One of the events in the John Adams Center’s recent Goods of Family conference (a really important event put on by the Center’s director, Ralph Hancock) was a superb lecture by Russell Hittinger of the University of Tulsa. Dr. Hittinger described how the French Revolution’s vociferous attack on the family caused its defenders in the Catholic Church to understand that marriage has to be defended for its own sake. As Dr. Hittinger put it, “matrimony has to be defended on its own terms.”
He invoked Pope Leo XIII for the proposition that we cannot separate the goods of marriage, its social and other benefits, from its intrinsic nature.
This may seem an obvious point, but our ongoing debate over whether to redefine or deconstruct marriage suggests it’s a point that eludes large segments of our political, entertainment and business elites. It is not that marriage is good because of what it contributes to personal satisfaction or convenience or event to society more generally. Rather its great contributions flow from its very being.
We see this in the benefit children derive from marriage. We do not aspire to lifelong marriage because we see our children respond well to stability; we make a lasting commitment and this provides the context within which children flourish. Indeed, if commitment to marriage were dependent on what we were getting out of it, or even what our children were getting out of it, we would hold back full devotion and the benefits would not follow or would be greatly diminished.
As Roger Scruton has explained: “Almost nothing about the family union rests in contract or consent, and none of the values which spring from it can be understood except in terms of the peculiar lastingness with which it is endowed.”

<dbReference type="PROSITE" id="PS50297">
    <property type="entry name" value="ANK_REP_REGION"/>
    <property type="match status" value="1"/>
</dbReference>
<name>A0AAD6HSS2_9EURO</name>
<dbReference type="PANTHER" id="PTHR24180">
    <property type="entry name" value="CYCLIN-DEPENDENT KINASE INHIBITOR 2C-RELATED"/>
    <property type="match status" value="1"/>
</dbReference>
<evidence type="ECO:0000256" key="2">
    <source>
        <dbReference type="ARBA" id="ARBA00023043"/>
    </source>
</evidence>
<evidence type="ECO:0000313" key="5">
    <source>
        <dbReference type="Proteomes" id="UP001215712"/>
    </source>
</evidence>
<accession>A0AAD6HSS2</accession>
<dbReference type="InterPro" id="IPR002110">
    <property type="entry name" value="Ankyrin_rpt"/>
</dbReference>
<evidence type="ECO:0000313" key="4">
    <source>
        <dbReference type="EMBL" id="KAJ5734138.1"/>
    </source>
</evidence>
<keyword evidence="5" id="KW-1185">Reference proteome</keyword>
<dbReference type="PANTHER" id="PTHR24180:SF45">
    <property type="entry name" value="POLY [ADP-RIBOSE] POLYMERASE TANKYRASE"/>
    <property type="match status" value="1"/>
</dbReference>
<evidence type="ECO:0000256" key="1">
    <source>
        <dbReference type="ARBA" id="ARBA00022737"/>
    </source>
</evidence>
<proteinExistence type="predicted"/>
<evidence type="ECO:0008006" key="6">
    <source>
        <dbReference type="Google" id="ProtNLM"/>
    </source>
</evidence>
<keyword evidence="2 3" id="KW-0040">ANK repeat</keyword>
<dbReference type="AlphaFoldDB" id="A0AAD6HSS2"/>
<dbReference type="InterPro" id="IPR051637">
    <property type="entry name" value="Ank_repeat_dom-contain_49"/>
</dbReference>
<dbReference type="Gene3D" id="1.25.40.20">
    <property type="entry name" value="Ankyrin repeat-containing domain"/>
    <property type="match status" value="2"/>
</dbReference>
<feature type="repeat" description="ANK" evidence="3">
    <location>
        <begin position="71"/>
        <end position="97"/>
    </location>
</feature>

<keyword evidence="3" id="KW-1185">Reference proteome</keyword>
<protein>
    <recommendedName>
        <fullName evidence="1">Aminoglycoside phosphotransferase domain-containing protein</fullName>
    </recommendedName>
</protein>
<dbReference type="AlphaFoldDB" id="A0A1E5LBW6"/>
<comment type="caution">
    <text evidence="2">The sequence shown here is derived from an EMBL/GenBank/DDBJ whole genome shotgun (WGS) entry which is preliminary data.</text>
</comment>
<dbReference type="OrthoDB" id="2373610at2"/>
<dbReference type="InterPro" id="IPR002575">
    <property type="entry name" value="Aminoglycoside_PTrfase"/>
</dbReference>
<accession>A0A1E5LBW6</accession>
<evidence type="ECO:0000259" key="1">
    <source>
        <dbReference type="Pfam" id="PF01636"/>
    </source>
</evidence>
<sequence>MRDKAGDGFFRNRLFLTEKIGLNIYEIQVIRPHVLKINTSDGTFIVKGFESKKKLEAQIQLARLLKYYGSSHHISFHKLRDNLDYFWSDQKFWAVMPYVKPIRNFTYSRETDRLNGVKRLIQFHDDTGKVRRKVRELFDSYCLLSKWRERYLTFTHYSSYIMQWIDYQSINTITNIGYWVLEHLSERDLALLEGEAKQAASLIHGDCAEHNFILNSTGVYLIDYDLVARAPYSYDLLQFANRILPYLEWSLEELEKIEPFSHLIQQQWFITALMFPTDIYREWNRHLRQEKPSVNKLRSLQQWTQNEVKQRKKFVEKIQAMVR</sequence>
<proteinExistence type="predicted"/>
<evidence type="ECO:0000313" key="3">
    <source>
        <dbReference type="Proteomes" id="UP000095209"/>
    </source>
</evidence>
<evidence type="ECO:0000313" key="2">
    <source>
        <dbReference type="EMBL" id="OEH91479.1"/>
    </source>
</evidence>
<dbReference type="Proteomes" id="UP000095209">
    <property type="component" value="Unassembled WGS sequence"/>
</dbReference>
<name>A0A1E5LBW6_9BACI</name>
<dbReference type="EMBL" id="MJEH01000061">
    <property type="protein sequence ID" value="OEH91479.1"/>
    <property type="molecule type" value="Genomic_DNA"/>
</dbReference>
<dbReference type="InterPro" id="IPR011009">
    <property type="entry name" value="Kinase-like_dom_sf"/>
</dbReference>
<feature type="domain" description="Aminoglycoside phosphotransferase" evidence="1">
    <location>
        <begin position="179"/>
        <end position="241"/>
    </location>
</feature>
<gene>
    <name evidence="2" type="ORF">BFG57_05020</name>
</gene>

This, of course, does not bode well for a culture that seems to be rushing heedlessly to jettison from its law and practice whatever remains of the intrinsic nature of marriage.
Dr. Hittinger mentioned in his talk the French lawyer Louis de Bonald. This experience of this little-known statesman could give us great hope. Bonald took up the mantle of defending the intrinsic nature of marriage from the French Revolutionary attack. The specific attack he had to fend off was an attack on the nature of marriage as a binding, rather than contingent, union. The revolutionaries had enacted new divorce laws to make marriage easy to dissolve.
Bonald pointed out the paucity of the picture of marriage the French revolution endorsed, and as Christopher Olaf Blum said: “Of his many achievements in his fifteen years of service as a legislator during the Bourbon Restoration, he was most proud of his role in the repeal of legal divorce in 1816.” By insisting on the true nature of marriage, he turned back a divorce culture.
Which is to say that even with our deep confusion, there is great hope that we can reclaim a culture that values marriage if we reinvigorate our understanding of what it is — the permanent and exclusive union of a husband and wife.